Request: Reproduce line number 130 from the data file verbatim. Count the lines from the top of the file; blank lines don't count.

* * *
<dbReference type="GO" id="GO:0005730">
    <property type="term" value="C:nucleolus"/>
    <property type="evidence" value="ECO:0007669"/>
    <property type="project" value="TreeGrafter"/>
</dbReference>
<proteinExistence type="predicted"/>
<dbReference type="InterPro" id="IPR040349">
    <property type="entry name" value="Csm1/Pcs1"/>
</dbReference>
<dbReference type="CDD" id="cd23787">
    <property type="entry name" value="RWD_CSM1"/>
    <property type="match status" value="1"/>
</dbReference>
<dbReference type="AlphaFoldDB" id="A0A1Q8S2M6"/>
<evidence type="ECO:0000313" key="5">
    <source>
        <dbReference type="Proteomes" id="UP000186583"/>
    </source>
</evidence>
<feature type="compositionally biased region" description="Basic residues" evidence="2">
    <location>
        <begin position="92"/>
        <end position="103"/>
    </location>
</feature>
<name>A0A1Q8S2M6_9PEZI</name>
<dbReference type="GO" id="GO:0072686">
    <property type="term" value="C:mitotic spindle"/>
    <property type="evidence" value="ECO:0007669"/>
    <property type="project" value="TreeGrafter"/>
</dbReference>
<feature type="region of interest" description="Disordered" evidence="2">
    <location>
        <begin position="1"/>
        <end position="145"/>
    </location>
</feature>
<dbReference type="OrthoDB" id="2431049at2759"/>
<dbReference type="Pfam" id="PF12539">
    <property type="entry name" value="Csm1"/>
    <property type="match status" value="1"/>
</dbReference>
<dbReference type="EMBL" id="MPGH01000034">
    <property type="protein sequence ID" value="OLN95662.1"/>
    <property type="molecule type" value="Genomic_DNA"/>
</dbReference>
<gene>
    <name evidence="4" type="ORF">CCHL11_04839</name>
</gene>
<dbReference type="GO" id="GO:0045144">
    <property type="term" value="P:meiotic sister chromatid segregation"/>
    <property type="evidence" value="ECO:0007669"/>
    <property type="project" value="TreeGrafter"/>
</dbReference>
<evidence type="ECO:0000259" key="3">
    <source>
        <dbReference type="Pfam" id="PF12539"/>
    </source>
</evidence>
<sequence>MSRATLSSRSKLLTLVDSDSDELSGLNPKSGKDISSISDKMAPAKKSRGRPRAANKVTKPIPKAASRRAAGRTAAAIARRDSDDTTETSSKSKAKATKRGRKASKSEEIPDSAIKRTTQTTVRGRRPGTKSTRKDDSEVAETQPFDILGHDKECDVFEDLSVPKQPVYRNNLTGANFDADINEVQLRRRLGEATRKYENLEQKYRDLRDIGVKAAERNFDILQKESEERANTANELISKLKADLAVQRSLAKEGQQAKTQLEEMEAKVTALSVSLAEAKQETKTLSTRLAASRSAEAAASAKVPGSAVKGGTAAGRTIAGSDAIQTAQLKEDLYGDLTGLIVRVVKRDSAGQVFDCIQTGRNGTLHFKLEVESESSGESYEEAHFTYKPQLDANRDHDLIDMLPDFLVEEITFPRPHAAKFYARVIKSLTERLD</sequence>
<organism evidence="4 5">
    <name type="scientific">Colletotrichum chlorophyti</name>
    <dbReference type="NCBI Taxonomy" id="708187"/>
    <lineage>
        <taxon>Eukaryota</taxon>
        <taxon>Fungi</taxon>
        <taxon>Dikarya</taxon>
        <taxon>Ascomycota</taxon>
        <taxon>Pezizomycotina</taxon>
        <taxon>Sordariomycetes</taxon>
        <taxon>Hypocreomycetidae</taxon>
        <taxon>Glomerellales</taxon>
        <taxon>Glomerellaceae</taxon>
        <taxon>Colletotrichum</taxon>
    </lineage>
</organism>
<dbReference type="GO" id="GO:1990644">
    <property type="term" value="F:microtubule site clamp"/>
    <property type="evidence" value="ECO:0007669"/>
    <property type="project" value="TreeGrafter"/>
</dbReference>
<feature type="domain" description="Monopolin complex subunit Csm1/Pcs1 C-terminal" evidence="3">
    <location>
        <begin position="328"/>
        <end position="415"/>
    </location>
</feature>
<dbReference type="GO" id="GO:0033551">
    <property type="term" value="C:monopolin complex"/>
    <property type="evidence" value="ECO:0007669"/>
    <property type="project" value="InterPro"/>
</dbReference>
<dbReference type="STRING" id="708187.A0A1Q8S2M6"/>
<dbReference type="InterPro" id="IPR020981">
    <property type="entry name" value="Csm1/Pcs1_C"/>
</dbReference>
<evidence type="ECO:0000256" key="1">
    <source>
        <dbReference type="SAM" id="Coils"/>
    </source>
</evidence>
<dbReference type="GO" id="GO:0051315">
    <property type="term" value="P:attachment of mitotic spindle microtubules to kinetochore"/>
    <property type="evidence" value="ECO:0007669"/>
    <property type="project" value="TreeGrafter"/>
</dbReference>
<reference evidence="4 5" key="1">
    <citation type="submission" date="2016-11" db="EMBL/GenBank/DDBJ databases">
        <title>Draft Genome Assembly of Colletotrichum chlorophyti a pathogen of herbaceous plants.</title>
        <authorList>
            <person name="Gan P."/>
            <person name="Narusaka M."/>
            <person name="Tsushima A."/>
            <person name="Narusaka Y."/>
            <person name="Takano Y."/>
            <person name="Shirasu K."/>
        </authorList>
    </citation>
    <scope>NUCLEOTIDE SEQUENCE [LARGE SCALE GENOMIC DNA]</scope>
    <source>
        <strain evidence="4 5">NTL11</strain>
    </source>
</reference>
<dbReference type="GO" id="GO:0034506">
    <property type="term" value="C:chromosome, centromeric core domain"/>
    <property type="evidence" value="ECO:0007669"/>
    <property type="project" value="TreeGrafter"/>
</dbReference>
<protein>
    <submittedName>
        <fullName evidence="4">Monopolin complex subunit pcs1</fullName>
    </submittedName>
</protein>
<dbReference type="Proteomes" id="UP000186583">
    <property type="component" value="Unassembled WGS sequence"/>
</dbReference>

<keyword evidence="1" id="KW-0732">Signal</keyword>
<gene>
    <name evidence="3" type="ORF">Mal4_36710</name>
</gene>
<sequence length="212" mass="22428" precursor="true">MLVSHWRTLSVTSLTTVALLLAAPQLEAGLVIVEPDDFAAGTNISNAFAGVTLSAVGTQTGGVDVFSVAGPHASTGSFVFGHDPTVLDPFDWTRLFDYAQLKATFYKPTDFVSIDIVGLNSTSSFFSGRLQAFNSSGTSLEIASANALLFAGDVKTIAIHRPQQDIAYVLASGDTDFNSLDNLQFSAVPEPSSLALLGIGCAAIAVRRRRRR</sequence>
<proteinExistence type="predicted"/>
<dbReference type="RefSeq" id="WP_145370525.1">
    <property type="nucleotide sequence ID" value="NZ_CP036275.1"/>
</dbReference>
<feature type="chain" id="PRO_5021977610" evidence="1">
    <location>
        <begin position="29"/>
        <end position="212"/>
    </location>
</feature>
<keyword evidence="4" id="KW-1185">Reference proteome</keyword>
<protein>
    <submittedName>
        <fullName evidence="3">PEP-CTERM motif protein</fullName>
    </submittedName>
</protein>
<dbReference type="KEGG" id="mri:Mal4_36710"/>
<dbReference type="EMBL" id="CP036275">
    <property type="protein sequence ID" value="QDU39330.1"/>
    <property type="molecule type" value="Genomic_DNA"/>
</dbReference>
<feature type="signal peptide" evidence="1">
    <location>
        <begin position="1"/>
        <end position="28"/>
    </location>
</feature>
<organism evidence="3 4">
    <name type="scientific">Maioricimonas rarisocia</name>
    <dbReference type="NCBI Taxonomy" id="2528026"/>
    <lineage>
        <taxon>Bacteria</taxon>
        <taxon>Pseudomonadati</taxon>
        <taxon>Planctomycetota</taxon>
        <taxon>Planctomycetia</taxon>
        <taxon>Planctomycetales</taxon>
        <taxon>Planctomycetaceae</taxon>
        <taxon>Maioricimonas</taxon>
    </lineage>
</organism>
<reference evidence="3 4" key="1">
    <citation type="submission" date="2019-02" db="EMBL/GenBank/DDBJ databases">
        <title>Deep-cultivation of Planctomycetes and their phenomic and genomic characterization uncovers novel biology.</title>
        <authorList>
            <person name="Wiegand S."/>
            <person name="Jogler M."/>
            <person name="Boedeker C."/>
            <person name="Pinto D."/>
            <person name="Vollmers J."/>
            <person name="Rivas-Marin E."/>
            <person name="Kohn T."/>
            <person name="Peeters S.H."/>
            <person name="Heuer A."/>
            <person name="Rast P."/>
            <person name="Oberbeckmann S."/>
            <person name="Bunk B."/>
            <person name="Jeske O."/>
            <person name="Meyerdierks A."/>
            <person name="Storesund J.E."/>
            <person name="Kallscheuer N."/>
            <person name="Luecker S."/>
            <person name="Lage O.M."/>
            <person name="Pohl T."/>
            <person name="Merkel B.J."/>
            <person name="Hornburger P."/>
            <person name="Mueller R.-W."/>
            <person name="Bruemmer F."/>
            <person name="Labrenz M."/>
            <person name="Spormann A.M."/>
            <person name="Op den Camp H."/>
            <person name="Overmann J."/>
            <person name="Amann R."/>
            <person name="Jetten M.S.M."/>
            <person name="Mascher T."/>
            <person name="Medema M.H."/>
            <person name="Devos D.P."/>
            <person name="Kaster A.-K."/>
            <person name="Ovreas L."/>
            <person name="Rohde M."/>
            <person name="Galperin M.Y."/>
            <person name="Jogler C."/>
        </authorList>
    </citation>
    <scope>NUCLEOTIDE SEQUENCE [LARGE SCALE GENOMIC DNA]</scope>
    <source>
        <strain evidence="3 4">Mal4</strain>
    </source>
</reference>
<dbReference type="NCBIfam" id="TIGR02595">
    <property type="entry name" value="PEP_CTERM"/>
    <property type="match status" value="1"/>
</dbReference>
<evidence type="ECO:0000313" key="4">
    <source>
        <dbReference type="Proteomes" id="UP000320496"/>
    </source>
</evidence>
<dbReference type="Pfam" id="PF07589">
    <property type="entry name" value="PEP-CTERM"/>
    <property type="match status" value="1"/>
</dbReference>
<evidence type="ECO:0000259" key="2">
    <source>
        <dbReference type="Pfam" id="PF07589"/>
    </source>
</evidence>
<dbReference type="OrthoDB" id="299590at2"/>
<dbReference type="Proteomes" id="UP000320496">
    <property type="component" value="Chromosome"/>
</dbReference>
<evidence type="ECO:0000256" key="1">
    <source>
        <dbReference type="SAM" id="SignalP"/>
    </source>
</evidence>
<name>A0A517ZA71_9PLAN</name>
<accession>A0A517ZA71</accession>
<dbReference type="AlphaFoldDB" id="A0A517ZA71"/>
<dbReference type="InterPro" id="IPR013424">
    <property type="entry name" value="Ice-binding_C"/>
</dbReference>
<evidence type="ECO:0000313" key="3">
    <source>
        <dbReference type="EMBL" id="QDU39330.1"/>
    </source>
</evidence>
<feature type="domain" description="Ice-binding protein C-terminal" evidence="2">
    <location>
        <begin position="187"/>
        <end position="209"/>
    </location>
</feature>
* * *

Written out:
    <submittedName>